Many Cal Poly professors are leaders in their fields. They are developing technology used by Boeing, finding planets that defy gravitational laws and creating open government databases to bring state government back to the people. They carry out these projects with students, offering them chances to put their education to use; they guide senior projects and they plan out the curriculum for courses.
As the percentage of professors among all faculty members — tenure density — decreases, it becomes more and more difficult for them to perform these tasks.
Cal Poly’s paid Full Time Equivalent (FTE) faculty tenure density has decreased by seven percent since 2009, from 66.6 percent to 59.19 percent according to the 2016 Cal Poly Fact Book. Tenure density is calculated by dividing the sum of FTE instructional tenure track and tenured professors over all faculty, excluding the “others” category.
Tenure track faculty has increased since 2012, from 162 to 198, but tenured faculty have actually remained relatively constant and lecturers have increased by 100, according to the Fact Book.
The Cal Poly Academic Senate, the Academic Senate of the California State University (CSU) and the San Luis Obispo Chapter of the California Faculty Association (CFA) all agree that a 75 percent tenure density would be best for the university. Cal Poly President Jeffrey Armstrong has also made it clear the university should hire more faculty.
The main issue, according to both CFA Chapter head and architectural engineering professor Graham Archer and Associate Vice Provost for Academic Personnel Al Liddicoat, is the decrease in state funds that makes it difficult for the faculty to grow. Archer also blames a lack of action on administration’s end.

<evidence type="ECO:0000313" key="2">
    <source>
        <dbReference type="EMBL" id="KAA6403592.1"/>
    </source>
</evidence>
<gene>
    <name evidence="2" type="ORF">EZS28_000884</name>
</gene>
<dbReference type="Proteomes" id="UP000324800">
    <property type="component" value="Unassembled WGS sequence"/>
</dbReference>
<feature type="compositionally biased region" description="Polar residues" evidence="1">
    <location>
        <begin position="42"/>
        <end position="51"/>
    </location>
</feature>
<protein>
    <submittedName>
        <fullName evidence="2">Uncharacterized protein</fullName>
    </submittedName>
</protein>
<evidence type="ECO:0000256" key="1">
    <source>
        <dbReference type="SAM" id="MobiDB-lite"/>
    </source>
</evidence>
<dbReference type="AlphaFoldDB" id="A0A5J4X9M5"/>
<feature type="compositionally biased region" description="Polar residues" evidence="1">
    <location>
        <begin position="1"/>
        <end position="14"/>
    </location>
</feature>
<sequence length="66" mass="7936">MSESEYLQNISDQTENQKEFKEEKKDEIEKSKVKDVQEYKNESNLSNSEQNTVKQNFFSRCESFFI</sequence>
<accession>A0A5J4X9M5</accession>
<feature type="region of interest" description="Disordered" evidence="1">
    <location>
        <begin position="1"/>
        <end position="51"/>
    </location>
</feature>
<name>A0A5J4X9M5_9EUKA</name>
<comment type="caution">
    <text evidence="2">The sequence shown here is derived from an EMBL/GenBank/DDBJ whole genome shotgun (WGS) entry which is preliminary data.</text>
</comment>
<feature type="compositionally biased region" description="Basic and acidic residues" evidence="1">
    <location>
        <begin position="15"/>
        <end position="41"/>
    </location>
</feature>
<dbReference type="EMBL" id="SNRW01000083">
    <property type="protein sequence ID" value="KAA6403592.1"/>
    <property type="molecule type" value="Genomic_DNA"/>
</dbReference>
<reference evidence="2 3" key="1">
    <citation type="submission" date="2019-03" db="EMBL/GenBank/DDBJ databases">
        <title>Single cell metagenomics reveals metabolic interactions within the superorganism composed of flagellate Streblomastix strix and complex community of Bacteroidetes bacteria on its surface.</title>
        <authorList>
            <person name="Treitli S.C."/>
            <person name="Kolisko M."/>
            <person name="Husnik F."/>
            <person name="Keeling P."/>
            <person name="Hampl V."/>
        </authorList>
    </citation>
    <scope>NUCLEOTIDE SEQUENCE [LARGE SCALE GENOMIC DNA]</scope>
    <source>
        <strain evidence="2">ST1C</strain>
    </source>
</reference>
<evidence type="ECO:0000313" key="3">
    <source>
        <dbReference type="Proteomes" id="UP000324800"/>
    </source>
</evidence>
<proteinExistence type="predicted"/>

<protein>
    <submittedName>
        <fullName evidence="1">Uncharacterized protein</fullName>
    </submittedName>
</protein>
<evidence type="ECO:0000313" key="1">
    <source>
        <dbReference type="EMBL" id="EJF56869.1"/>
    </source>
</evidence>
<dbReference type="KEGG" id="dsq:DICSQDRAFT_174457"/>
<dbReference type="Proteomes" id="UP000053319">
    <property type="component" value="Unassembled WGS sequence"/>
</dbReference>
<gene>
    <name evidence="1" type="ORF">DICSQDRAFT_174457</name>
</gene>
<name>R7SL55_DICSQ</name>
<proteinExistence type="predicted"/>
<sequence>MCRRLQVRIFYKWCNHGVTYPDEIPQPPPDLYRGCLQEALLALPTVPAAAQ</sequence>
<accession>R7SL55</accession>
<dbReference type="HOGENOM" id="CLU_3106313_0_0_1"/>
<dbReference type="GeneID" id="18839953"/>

Total funding is back up to approximately 2008 levels this year, although state funding is still low, according to online financial data from the CSU.
Making it happen
To make the move to 75 percent, the university would have to hire a mix of 703 professors and convert 176 lecturers to tenure track positions. But this is easier said than done.
According to the collective bargaining agreement, a conversion is not possible without a competitive search for other candidates for tenure first. This search requires national advertising, attendance at conferences and multiple readings of hundreds of applications for tenure. It takes a lot of money to put on this search and more tenure faculty also means more budgeting to pay these new professors.
The Cal Poly Student Success Fee, was the main reason Cal Poly was able to keep its faculty after the state furlough in 2008 that began the decrease in tenure density, Liddicoat said. The CSU system on average had a tenure density of 56 percent in 2014, meaning Cal Poly is actually above the curve.
According to Liddicoat, the College of Agriculture, Food and Environmental Sciences tried to increase tenure density. However, due to the difficulty of the job search, they were working past deadlines and in the end were unable to pull it off. He was unsure what year this process took place, but in 2015 Dean Thulin received a vote of no confidence because, according to CAFES faculty, he did not act on these requests in a reasonable time.
Each applicant to a tenure or tenure track position at Cal Poly has to go through the college they are applying to, go through the process described and be recommended by the Dean before Armstrong even sees their application.
This means the burden to increase tenure density falls upon each college as well as the administration, creating a loose structure that makes it difficult for density to change.
According to Liddicoat, an increase in tenure track would diminish the hardship brought on by lack of tenure staff, but until tenure density actually increases, some professors will face greater and greater work loads.